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Guidance for doctors who offer cosmetic interventions

Letter issued by NHS England on 23.08.16


Dear Colleagues


Re: Guidance for doctors who offer cosmetic interventions

I am writing to bring to your attention the new GMC Guidance, which sets out the standards that are expected of doctors who provide cosmetic interventions. The guidance came into force on the 1 June 2016 and applies to all doctors who carry out both surgical and non-surgical procedures including those who may be responsible for supervising others.

The GMC defines a cosmetic procedure as ‘’any intervention, procedure or treatment carried out with the primary objective of changing an aspect of a patient’s physical appearance."

You may be aware that this guidance is a response to national concerns and a number of recent reports highlighting the need for better and tighter regulation of this sector (https://www.gov.uk/government/uploads/system/uploads/attachment_data/file/192028/Review_of_the_Regulation_of_Cosmetic_Interventions.pdf )


The GMC's guidance can be found here:


It is important to highlight that this Guidance from the GMC entails the following expectations, which can have implications for your annual appraisal and for maintaining your license to practise as doctors:

GPs involved in providing cosmetic interventions, as defined by the GMC, must declare the full scope of their work as part of their annual appraisal. This applies to both NHS and private patients.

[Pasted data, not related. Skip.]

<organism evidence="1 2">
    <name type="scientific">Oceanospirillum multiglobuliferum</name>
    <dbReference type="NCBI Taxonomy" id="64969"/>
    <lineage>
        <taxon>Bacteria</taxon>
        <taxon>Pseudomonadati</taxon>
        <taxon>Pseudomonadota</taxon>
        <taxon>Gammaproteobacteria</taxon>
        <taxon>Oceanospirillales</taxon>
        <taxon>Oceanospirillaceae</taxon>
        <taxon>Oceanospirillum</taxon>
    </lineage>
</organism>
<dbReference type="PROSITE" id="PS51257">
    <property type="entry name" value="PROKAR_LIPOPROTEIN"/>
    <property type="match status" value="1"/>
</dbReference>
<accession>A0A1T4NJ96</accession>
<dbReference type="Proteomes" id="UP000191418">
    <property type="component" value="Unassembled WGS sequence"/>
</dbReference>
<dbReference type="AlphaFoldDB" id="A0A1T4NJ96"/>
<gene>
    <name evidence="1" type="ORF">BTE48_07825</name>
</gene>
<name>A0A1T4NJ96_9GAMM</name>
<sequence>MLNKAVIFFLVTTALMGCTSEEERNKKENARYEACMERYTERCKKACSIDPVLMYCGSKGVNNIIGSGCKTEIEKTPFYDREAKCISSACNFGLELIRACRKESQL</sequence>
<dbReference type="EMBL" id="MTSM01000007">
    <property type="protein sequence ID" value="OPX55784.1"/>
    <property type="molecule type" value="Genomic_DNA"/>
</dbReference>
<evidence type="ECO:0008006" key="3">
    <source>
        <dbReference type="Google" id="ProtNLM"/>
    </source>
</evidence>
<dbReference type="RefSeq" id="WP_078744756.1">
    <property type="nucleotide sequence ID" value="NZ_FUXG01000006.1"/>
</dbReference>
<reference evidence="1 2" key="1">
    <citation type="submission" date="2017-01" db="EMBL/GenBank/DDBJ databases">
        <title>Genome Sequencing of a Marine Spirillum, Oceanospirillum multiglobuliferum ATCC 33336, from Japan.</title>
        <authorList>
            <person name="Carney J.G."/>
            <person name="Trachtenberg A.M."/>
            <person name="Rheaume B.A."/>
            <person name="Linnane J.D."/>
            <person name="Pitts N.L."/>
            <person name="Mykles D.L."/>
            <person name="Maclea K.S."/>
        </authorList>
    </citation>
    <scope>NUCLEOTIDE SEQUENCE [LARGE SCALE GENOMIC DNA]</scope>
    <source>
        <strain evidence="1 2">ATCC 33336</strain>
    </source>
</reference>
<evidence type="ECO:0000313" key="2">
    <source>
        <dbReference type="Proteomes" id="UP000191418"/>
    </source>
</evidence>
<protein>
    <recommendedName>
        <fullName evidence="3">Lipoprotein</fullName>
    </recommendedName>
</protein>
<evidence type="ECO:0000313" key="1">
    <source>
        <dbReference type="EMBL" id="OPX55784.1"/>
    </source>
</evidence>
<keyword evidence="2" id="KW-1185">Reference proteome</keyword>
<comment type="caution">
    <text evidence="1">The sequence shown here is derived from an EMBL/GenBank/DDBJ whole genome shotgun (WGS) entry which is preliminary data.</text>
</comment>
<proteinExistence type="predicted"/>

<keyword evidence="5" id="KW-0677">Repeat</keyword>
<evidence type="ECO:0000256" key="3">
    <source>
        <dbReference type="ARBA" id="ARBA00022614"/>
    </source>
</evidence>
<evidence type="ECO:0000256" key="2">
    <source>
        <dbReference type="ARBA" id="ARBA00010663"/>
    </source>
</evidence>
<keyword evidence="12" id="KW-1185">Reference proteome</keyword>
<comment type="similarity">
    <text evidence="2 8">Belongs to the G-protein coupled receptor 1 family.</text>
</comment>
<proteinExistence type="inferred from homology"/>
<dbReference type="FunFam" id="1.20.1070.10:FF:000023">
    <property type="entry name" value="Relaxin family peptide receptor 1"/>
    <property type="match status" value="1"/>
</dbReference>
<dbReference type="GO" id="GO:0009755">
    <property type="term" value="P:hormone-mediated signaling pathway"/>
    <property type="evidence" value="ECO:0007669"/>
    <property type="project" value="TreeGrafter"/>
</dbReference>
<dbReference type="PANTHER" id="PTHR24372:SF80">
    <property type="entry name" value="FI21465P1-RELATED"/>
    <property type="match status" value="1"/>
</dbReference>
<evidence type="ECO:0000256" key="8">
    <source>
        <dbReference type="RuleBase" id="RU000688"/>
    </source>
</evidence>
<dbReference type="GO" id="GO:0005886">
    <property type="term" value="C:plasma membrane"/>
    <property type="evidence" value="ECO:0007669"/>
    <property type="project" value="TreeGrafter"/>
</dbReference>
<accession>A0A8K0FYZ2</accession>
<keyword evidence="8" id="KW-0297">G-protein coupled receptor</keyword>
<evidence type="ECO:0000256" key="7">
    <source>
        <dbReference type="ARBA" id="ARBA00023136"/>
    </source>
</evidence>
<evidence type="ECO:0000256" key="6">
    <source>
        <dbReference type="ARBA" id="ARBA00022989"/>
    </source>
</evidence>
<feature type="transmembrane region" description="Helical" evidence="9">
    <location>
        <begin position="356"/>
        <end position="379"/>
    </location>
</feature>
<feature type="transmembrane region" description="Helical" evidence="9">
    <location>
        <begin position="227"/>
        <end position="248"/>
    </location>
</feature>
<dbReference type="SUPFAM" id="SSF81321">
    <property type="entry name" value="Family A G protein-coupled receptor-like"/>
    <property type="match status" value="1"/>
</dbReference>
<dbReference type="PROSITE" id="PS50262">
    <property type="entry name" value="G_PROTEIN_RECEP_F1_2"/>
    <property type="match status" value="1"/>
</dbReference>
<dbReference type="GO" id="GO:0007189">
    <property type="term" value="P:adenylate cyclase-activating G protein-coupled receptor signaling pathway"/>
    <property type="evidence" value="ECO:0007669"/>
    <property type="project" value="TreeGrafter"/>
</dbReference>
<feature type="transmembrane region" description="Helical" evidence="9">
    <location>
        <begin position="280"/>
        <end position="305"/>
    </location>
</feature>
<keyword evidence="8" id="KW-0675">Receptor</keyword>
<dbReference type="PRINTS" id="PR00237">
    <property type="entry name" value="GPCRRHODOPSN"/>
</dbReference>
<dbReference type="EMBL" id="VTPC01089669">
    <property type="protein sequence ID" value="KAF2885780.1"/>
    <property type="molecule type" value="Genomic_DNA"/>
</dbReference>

As part of the annual appraisal, practitioners who engage in any cosmetic procedures are expected to be able to provide evidence of appropriate training, ongoing learning and quality outcomes, including proactive monitoring of outcomes and of patient feedback. Practitioners should also provide evidence of participation in peer review and, where they exist, participation in external peer review systems and compilation of registers. 

GPs are reminded that adherence to GMC guidance in relation to commercial dealings and conflicts of interest are relevant issues in the context of cosmetic procedures, as is specific registration with the CQC and any issues that arise from dual use of premises.

I also wish to remind GPs involved in conducting or being responsible for oversight of cosmetic interventions conducted by others to ensure that they and their staff have adequate indemnity cover for the full scope of their practice.  Even if a procedure can legally be undertaken by an unqualified person, any UK licensed doctor conducting the procedure does so as a medical practitioner.

This GMC guidance should help drive up standards, reduce risk, maintain trust and ensure that patients receive the highest quality care. From now on, as an integral element of whole practice appraisal, appraisers will be expected to discuss with appraisees adherence to all aspects of Good Medical Practice, including this latest GMC Guidance.

Should you have any questions about the contents of this letter, please direct them, including 'Cosmetic Procedures Guidance' in the subject line, to:

For Milton Keynes, Bedfordshire and Hertfordshire:



For Lincolnshire, Leicestershire and Northamptonshire: 



With kind regards


Yours sincerely


Professor Aly Rashid MB ChB MD FRCGP

Medical Director and Responsible Officer

NHS England, Midlands & East (Central Midlands)


Updated on Wednesday, 24 August 2016, 1174 views

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